Jennifer Wilson

I am a person of privilege. I was raised by two Caucasian parents, my father with a Bachelor’s degree and my mom with a Master’s. They raised me in a financially and emotionally stable household and are still married today. I am a fourth-generation Episcopalian and my life has been enriched by that supportive community.

For those of you who know me, you know that I work hard to avoid the “general” news, because it can be so negative, violent, heartbreaking, and hopeless. Instead, I follow special interest news from sources I trust online. My husband, who is a newsie, carefully shares things with me that he thinks I need to know.

Through my runner’s groups, I learned about the murder of Ahmaud Arbery, the runner who was gunned down in Georgia. As a fellow runner and a female, I have been conditioned to fear being chased down by “bad guys” and hurt while out there running. I cannot begin to imagine the terror Ahmaud Arbery felt and was sickened by the idea that someone’s beautiful, 25-year-old son was killed only two miles from his home while out exercising. And, why? Because the color of his skin was black.

And then, on May 25, George Floyd was killed while in the custody of Minneapolis Police officers. No one deserves to die like George Floyd did. EVER.

As the outcry against Floyd’s death rose, I began to hear stories from my Black and African American friends and colleagues about their everyday challenges because of the color of their skin. One man shared that he wasn’t comfortable walking in his neighborhood in the evening without his daughter or his dog, because he was afraid of being mistaken as a “bad guy.” In his OWN neighborhood. Several mothers shared that they felt it necessary to have “the talk” with their sons about the risks of being a Black man in our society, giving them dos and don’ts to keep them safe. Things like never wearing their college sweatshirts with the hoods up, for fear that they would be pursued or even shot by the police for looking suspicious. My niece posted this week on Facebook that being mixed race meant she is, “too White for the Black folks and too Black for the White folks!”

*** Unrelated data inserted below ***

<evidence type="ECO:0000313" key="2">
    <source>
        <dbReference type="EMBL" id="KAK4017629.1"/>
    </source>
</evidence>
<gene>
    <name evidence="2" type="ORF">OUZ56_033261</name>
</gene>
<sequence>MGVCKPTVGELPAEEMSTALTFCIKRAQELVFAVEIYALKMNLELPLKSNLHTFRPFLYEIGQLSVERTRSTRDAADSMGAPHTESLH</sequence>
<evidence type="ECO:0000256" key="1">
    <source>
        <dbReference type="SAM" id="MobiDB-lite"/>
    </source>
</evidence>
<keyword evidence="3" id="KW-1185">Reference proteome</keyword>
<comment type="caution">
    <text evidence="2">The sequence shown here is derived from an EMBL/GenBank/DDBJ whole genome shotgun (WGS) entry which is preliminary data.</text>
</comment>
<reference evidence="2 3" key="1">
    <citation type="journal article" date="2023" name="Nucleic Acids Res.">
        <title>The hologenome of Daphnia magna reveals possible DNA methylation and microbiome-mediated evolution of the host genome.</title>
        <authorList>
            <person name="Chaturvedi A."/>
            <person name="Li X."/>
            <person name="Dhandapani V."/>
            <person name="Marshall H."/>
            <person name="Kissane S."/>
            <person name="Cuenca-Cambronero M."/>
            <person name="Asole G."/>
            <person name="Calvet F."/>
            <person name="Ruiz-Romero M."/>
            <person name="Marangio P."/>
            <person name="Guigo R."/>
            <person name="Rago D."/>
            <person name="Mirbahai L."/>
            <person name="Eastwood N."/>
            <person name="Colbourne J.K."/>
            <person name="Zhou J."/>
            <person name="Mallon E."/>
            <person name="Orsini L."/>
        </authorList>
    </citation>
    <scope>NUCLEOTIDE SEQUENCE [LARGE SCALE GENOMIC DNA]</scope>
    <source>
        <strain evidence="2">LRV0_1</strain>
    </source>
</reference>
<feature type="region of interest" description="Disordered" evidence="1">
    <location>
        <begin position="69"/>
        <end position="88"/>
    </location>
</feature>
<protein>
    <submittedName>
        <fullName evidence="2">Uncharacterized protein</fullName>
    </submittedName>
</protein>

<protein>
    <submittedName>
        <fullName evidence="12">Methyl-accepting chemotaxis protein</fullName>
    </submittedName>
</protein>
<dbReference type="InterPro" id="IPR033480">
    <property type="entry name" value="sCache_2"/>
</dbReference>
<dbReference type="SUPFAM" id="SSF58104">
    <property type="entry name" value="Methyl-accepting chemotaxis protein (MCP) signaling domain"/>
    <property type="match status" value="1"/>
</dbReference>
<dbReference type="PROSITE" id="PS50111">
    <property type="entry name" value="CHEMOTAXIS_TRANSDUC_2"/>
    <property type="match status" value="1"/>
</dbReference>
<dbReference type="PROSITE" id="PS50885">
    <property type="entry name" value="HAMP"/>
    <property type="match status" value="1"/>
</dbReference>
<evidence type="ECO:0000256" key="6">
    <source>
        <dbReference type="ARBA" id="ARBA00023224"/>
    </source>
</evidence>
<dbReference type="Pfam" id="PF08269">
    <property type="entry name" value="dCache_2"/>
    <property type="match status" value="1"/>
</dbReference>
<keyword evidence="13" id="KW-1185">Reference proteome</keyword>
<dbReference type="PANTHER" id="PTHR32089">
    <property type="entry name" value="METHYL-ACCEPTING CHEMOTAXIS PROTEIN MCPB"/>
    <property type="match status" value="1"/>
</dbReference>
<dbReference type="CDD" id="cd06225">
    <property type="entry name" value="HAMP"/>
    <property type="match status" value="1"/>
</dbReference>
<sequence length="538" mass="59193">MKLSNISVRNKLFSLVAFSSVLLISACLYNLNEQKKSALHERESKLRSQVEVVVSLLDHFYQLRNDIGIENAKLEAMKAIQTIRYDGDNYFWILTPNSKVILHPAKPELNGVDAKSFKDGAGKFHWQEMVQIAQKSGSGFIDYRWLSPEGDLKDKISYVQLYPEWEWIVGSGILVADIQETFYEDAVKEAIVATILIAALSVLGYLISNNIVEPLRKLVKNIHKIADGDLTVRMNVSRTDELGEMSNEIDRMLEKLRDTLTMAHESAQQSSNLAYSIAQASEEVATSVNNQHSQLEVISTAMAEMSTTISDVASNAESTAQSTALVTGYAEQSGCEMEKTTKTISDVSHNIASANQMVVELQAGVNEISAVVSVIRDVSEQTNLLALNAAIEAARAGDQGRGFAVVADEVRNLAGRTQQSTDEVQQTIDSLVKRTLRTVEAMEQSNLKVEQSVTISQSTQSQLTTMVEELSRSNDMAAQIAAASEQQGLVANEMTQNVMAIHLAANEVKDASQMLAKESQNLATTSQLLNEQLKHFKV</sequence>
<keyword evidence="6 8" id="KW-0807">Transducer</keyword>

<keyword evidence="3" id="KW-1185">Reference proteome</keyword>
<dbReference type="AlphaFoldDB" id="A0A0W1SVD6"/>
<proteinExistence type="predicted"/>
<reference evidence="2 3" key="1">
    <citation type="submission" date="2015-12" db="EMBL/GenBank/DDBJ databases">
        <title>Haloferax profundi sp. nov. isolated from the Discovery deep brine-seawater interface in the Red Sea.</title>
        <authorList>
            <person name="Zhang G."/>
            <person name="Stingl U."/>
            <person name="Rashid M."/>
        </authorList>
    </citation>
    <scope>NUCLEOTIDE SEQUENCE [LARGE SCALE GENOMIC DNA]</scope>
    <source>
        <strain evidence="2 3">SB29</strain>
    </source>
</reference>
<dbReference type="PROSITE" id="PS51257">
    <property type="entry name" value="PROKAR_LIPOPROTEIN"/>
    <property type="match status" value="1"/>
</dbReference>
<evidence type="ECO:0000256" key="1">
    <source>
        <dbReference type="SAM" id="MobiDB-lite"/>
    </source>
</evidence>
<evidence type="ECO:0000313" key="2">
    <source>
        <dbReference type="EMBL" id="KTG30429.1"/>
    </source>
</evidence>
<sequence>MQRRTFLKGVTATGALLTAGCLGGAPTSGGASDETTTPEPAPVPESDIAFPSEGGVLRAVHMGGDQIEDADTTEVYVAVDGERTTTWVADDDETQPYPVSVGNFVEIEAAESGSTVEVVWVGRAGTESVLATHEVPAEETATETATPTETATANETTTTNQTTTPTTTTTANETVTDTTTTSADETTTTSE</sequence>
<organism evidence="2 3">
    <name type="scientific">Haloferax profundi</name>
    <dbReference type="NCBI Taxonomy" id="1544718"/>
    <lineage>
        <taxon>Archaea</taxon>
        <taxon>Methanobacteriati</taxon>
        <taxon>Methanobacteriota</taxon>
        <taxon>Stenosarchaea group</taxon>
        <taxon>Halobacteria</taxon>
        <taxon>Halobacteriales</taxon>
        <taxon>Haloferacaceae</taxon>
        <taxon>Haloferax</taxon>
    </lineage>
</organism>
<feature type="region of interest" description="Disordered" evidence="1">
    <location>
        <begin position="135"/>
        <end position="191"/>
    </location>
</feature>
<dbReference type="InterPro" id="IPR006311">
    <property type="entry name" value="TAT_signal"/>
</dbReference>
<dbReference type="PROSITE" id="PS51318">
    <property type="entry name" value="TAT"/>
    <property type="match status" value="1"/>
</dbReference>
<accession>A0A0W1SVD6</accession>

As I’ve engaged in conversations, my friends have shared suggested reading, video links and other learning opportunities to raise my consciousness about the current experiences of Black and African-Americans in our country. I am so grateful for their willingness to help me understand and look at what I can change.

The more I’ve learned, the more I’ve realized how little I know about the lives and challenges of my Black, African American, and multi-racial family, friends, colleagues, and community members. Why? Because I haven’t asked.

Because of the murders of Ahmaud Arbery and George Floyd and the ensuing public outcry…

…I am awake to the racial injustice that exists for Black, mixed and African American people in our country.

…I want to learn and know more.

…I want to ensure justice and equality aren’t just things afforded to those with privilege. I want the words of the Declaration of Independence to apply to ALL:

We hold these Truths to be self-evident, that all Men [and Women] are created equal, that they are endowed by their Creator with certain unalienable Rights, that among these are Life, Liberty, and the Pursuit of Happiness.

…I want to use my platform to help.

…I am taking seriously these words that are also a part of our founding documents:

That to secure these Rights, Governments are instituted among Men, deriving their just Powers from the Consent of the Governed, that whenever any Form of Government becomes destructive of these Ends it is the Right of the People to alter or to abolish it, and to institute new Government, laying its Foundation on such Principles, and organizing its Powers in such Form, as to them shall seem most likely to affect their Safety and Happiness.

…And, in November, I will vote for change at all levels of government.

I want to keep learning. So, when you meet me, I am no longer going to operate under a false premise that bringing up issues of race is impolite. I’m going to ask you about your life and your challenges as a person of color. And, I’m going to want to know what I can do to help.

And, as you address racism in your firm, I suggest you read Kimberly Ellison-Taylor’s recent article in Journal of Accountancy, which has an excellent 12 Step framework we can all use to eradicate racial bias in our firms.

But, please don’t wait for me to find you. I want to hear your story and understand your experience. Reach out to me and share.

I am awake.

P.S. I feel so strongly that I need to speak out, yet I don’t know what I don’t know. I probably have made mistakes with language or have shared sentiments here that offend others in my ignorance. If I have, please share constructive feedback to help me do better.